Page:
Film review: Sarbjit fails to establish a coherent narrative
Director: Omung Kumar
Starring: Aishwarya Rai Bachchan, Randeep Hooda
For his latest film, director Omung Kumar – who made the 2014 sports biopic Mary Kom – turns his attention to another true story. This time he focuses on Sarabjit Singh (played by Randeep Hooda), an Indian farmer who after straying over the border into Pakistan in 1990, was convicted of terrorism and spying and put on death row.
His innocence or guilt is still hotly debated: some believe he was a spy, others that he was framed.
Kumar bases his film on the version of events offered by Singh’s sister, Dalbir Kaur: she maintains her brother’s only crime was to wander across the border while drunk.
The film suggests that Singh confessed to being terrorist bomber Manjit Singh only because he was tortured, and the focus is the determined campaign by Kaur (Aishwarya Rai Bachchan) to clear his name.
A failure to establish a coherent narrative is evident in the first half of the film, when two scenes showing Kaur searching for her missing brother in 1990 are split by an unnecessary flashback – in true Bollywood style – to a gleeful song-and-dance sequence at Singh’s wedding.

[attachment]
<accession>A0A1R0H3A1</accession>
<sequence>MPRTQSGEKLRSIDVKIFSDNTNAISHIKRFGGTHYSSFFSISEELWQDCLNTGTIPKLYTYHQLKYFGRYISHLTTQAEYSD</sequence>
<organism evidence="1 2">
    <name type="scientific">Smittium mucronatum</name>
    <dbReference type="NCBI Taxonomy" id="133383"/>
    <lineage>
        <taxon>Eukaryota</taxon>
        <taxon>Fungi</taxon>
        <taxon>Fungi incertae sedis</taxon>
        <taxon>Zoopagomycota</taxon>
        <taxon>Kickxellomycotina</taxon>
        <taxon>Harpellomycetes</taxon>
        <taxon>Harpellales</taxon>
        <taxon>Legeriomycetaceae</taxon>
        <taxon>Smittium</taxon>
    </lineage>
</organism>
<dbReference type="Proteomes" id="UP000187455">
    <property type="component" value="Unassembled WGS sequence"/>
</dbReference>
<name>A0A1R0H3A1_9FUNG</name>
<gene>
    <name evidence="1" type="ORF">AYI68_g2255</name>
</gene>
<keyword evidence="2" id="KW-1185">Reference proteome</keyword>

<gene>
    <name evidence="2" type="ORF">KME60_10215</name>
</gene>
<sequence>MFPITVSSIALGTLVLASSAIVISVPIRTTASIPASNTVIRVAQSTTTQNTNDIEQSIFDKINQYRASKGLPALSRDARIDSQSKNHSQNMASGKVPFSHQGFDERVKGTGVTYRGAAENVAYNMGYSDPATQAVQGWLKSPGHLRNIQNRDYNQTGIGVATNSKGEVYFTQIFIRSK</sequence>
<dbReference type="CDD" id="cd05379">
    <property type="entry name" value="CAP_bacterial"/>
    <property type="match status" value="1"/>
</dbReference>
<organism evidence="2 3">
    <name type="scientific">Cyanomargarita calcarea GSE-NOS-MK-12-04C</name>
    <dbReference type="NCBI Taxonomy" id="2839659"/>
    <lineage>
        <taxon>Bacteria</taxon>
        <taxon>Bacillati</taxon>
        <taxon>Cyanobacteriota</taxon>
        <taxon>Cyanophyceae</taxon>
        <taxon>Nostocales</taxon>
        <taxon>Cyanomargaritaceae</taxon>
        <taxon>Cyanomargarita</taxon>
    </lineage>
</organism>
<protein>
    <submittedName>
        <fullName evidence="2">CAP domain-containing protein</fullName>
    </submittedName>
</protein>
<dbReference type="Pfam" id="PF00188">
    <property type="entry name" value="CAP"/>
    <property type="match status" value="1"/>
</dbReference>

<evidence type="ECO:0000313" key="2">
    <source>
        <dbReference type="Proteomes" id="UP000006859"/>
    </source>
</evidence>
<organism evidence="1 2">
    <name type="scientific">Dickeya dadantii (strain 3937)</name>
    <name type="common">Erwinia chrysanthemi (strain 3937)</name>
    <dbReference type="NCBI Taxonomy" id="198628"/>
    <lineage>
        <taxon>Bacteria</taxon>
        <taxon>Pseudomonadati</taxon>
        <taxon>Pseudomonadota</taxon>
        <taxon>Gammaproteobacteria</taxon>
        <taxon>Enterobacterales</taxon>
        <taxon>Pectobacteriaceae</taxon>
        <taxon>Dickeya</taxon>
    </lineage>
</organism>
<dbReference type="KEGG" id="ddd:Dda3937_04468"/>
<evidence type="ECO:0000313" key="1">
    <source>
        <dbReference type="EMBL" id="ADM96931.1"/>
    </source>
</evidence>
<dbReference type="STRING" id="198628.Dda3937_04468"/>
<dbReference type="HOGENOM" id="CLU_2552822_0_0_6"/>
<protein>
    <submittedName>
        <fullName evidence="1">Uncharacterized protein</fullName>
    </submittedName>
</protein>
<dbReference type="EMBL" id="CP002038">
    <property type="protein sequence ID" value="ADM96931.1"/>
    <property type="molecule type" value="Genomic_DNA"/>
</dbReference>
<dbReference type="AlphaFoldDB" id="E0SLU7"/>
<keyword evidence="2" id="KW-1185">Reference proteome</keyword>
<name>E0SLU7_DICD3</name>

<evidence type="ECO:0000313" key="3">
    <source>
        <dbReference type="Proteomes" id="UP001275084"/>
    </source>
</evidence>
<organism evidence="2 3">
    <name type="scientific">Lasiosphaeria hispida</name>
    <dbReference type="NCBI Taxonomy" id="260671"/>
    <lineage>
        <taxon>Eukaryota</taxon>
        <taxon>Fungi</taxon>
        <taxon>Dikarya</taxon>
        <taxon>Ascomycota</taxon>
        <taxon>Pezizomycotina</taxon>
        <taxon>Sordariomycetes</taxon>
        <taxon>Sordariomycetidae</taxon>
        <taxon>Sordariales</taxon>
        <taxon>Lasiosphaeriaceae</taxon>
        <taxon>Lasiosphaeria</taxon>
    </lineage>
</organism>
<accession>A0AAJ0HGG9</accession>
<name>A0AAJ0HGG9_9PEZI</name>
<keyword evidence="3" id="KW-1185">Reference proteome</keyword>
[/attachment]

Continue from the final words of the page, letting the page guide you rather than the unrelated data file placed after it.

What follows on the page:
It doesn’t help that melodramatic scenes, nearly all of which impart important news about the hapless farmer, make it hard for Rai Bachchan to shine.
And with Singh in jail for most of the film – on the periphery of the main story – the emotive Hooda is left to mostly look anguished and forlorn, where his default is frustration and anger. There are glimpses of his talent in the superbly shot scene where he drunkenly crosses the border, but the rest of his non-jail scenes require him to sing and dance rather than act.
The film picks up momentum as the focus shifts to Kaur’s campaign, but becomes heavy-handed as it attempts to frame Singh’s plight in the context of Indo-Pakistan relations.
The movie transforms into a campaign film, not for Singh but for all prisoners languishing behind bars because of hostile political relations between countries – as if one case means everyone has suffered an injustice simply because of their passport. It seems a tenuous argument.
Updated: May 18, 2016 04:00 AM